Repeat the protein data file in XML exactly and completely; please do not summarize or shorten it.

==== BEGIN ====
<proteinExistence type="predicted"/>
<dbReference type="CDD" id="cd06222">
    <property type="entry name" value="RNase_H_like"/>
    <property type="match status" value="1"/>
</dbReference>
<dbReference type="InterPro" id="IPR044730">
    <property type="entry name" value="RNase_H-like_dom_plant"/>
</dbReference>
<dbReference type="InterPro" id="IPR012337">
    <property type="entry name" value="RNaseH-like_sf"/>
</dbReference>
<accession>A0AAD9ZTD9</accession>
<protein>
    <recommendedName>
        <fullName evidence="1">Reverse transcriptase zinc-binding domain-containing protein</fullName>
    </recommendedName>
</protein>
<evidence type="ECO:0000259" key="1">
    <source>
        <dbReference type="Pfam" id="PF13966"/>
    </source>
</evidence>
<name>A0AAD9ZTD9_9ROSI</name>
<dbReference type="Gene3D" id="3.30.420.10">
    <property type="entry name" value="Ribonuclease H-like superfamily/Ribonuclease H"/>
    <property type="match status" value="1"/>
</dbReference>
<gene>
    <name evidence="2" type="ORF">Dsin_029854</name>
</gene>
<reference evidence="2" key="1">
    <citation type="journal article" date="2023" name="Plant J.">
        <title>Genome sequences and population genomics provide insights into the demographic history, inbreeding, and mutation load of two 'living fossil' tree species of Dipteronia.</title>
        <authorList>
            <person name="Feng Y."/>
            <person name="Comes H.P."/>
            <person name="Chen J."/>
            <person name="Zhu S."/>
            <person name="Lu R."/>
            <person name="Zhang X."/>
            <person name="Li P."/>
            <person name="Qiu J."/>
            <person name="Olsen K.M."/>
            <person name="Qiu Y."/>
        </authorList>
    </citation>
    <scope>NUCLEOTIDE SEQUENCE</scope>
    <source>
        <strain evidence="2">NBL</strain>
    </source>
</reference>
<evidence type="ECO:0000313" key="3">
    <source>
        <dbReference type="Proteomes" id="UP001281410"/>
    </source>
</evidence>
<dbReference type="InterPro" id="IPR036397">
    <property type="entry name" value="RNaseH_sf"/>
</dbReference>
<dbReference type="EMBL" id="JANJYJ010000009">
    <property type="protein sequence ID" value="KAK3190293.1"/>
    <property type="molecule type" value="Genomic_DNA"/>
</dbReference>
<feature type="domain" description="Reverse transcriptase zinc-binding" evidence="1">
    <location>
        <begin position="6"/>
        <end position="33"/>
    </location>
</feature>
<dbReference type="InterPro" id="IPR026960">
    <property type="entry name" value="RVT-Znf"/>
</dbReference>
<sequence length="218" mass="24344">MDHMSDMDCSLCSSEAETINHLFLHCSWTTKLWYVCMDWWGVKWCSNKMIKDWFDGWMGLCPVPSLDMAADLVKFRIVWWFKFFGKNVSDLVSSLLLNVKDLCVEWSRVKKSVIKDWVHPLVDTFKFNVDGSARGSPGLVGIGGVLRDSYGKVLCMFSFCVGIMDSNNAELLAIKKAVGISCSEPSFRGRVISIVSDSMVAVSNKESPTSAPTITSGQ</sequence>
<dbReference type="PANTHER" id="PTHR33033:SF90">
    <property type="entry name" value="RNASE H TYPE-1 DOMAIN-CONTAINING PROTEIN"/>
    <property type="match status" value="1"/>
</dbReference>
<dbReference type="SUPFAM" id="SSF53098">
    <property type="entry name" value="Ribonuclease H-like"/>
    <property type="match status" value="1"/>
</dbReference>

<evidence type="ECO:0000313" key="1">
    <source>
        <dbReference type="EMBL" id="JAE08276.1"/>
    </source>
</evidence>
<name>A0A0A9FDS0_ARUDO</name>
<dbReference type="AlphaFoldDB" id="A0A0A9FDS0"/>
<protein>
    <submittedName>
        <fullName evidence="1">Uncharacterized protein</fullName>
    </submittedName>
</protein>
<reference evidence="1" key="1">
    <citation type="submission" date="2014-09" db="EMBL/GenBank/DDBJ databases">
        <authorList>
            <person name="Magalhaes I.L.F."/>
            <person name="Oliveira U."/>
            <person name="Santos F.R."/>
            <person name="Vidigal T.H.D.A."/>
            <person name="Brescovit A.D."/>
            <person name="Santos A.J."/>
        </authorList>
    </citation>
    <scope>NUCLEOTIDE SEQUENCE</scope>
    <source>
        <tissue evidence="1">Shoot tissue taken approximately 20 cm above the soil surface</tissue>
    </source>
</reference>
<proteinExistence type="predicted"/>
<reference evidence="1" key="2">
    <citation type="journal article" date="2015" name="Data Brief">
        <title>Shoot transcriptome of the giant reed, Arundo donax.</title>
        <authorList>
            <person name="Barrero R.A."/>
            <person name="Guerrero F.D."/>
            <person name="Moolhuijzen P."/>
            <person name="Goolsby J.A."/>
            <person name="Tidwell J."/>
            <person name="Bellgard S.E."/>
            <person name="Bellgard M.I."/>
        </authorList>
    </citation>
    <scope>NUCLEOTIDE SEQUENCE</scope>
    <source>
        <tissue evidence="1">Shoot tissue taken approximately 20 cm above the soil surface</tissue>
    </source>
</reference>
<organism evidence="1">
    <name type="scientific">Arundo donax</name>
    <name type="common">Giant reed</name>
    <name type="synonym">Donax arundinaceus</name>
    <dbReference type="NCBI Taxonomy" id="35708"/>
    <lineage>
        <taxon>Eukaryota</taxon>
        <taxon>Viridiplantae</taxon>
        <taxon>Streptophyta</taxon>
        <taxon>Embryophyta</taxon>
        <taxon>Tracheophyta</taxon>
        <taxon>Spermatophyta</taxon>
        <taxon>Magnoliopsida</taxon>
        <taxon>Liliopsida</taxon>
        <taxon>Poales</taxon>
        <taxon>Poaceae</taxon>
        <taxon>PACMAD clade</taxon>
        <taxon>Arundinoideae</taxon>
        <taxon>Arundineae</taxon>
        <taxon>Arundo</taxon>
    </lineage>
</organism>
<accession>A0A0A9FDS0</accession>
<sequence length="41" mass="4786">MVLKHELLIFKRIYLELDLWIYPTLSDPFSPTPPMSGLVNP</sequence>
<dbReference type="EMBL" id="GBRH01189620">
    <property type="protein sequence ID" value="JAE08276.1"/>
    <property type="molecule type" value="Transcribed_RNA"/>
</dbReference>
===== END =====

<proteinExistence type="predicted"/>
<dbReference type="CDD" id="cd06222">
    <property type="entry name" value="RNase_H_like"/>
    <property type="match status" value="1"/>
</dbReference>
<dbReference type="InterPro" id="IPR044730">
    <property type="entry name" value="RNase_H-like_dom_plant"/>
</dbReference>
<dbReference type="InterPro" id="IPR012337">
    <property type="entry name" value="RNaseH-like_sf"/>
</dbReference>
<accession>A0AAD9ZTD9</accession>
<protein>
    <recommendedName>
        <fullName evidence="1">Reverse transcriptase zinc-binding domain-containing protein</fullName>
    </recommendedName>
</protein>
<evidence type="ECO:0000259" key="1">
    <source>
        <dbReference type="Pfam" id="PF13966"/>
    </source>
</evidence>
<name>A0AAD9ZTD9_9ROSI</name>
<dbReference type="Gene3D" id="3.30.420.10">
    <property type="entry name" value="Ribonuclease H-like superfamily/Ribonuclease H"/>
    <property type="match status" value="1"/>
</dbReference>
<gene>
    <name evidence="2" type="ORF">Dsin_029854</name>
</gene>
<reference evidence="2" key="1">
    <citation type="journal article" date="2023" name="Plant J.">
        <title>Genome sequences and population genomics provide insights into the demographic history, inbreeding, and mutation load of two 'living fossil' tree species of Dipteronia.</title>
        <authorList>
            <person name="Feng Y."/>
            <person name="Comes H.P."/>
            <person name="Chen J."/>
            <person name="Zhu S."/>
            <person name="Lu R."/>
            <person name="Zhang X."/>
            <person name="Li P."/>
            <person name="Qiu J."/>
            <person name="Olsen K.M."/>
            <person name="Qiu Y."/>
        </authorList>
    </citation>
    <scope>NUCLEOTIDE SEQUENCE</scope>
    <source>
        <strain evidence="2">NBL</strain>
    </source>
</reference>
<evidence type="ECO:0000313" key="3">
    <source>
        <dbReference type="Proteomes" id="UP001281410"/>
    </source>
</evidence>
<dbReference type="InterPro" id="IPR036397">
    <property type="entry name" value="RNaseH_sf"/>
</dbReference>
<dbReference type="EMBL" id="JANJYJ010000009">
    <property type="protein sequence ID" value="KAK3190293.1"/>
    <property type="molecule type" value="Genomic_DNA"/>
</dbReference>
<feature type="domain" description="Reverse transcriptase zinc-binding" evidence="1">
    <location>
        <begin position="6"/>
        <end position="33"/>
    </location>
</feature>
<dbReference type="InterPro" id="IPR026960">
    <property type="entry name" value="RVT-Znf"/>
</dbReference>
<sequence length="218" mass="24344">MDHMSDMDCSLCSSEAETINHLFLHCSWTTKLWYVCMDWWGVKWCSNKMIKDWFDGWMGLCPVPSLDMAADLVKFRIVWWFKFFGKNVSDLVSSLLLNVKDLCVEWSRVKKSVIKDWVHPLVDTFKFNVDGSARGSPGLVGIGGVLRDSYGKVLCMFSFCVGIMDSNNAELLAIKKAVGISCSEPSFRGRVISIVSDSMVAVSNKESPTSAPTITSGQ</sequence>
<dbReference type="PANTHER" id="PTHR33033:SF90">
    <property type="entry name" value="RNASE H TYPE-1 DOMAIN-CONTAINING PROTEIN"/>
    <property type="match status" value="1"/>
</dbReference>
<dbReference type="SUPFAM" id="SSF53098">
    <property type="entry name" value="Ribonuclease H-like"/>
    <property type="match status" value="1"/>
</dbReference>

<evidence type="ECO:0000313" key="1">
    <source>
        <dbReference type="EMBL" id="JAE08276.1"/>
    </source>
</evidence>
<name>A0A0A9FDS0_ARUDO</name>
<dbReference type="AlphaFoldDB" id="A0A0A9FDS0"/>
<protein>
    <submittedName>
        <fullName evidence="1">Uncharacterized protein</fullName>
    </submittedName>
</protein>
<reference evidence="1" key="1">
    <citation type="submission" date="2014-09" db="EMBL/GenBank/DDBJ databases">
        <authorList>
            <person name="Magalhaes I.L.F."/>
            <person name="Oliveira U."/>
            <person name="Santos F.R."/>
            <person name="Vidigal T.H.D.A."/>
            <person name="Brescovit A.D."/>
            <person name="Santos A.J."/>
        </authorList>
    </citation>
    <scope>NUCLEOTIDE SEQUENCE</scope>
    <source>
        <tissue evidence="1">Shoot tissue taken approximately 20 cm above the soil surface</tissue>
    </source>
</reference>
<proteinExistence type="predicted"/>
<reference evidence="1" key="2">
    <citation type="journal article" date="2015" name="Data Brief">
        <title>Shoot transcriptome of the giant reed, Arundo donax.</title>
        <authorList>
            <person name="Barrero R.A."/>
            <person name="Guerrero F.D."/>
            <person name="Moolhuijzen P."/>
            <person name="Goolsby J.A."/>
            <person name="Tidwell J."/>
            <person name="Bellgard S.E."/>
            <person name="Bellgard M.I."/>
        </authorList>
    </citation>
    <scope>NUCLEOTIDE SEQUENCE</scope>
    <source>
        <tissue evidence="1">Shoot tissue taken approximately 20 cm above the soil surface</tissue>
    </source>
</reference>
<organism evidence="1">
    <name type="scientific">Arundo donax</name>
    <name type="common">Giant reed</name>
    <name type="synonym">Donax arundinaceus</name>
    <dbReference type="NCBI Taxonomy" id="35708"/>
    <lineage>
        <taxon>Eukaryota</taxon>
        <taxon>Viridiplantae</taxon>
        <taxon>Streptophyta</taxon>
        <taxon>Embryophyta</taxon>
        <taxon>Tracheophyta</taxon>
        <taxon>Spermatophyta</taxon>
        <taxon>Magnoliopsida</taxon>
        <taxon>Liliopsida</taxon>
        <taxon>Poales</taxon>
        <taxon>Poaceae</taxon>
        <taxon>PACMAD clade</taxon>
        <taxon>Arundinoideae</taxon>
        <taxon>Arundineae</taxon>
        <taxon>Arundo</taxon>
    </lineage>
</organism>
<accession>A0A0A9FDS0</accession>
<sequence length="41" mass="4786">MVLKHELLIFKRIYLELDLWIYPTLSDPFSPTPPMSGLVNP</sequence>
<dbReference type="EMBL" id="GBRH01189620">
    <property type="protein sequence ID" value="JAE08276.1"/>
    <property type="molecule type" value="Transcribed_RNA"/>
</dbReference>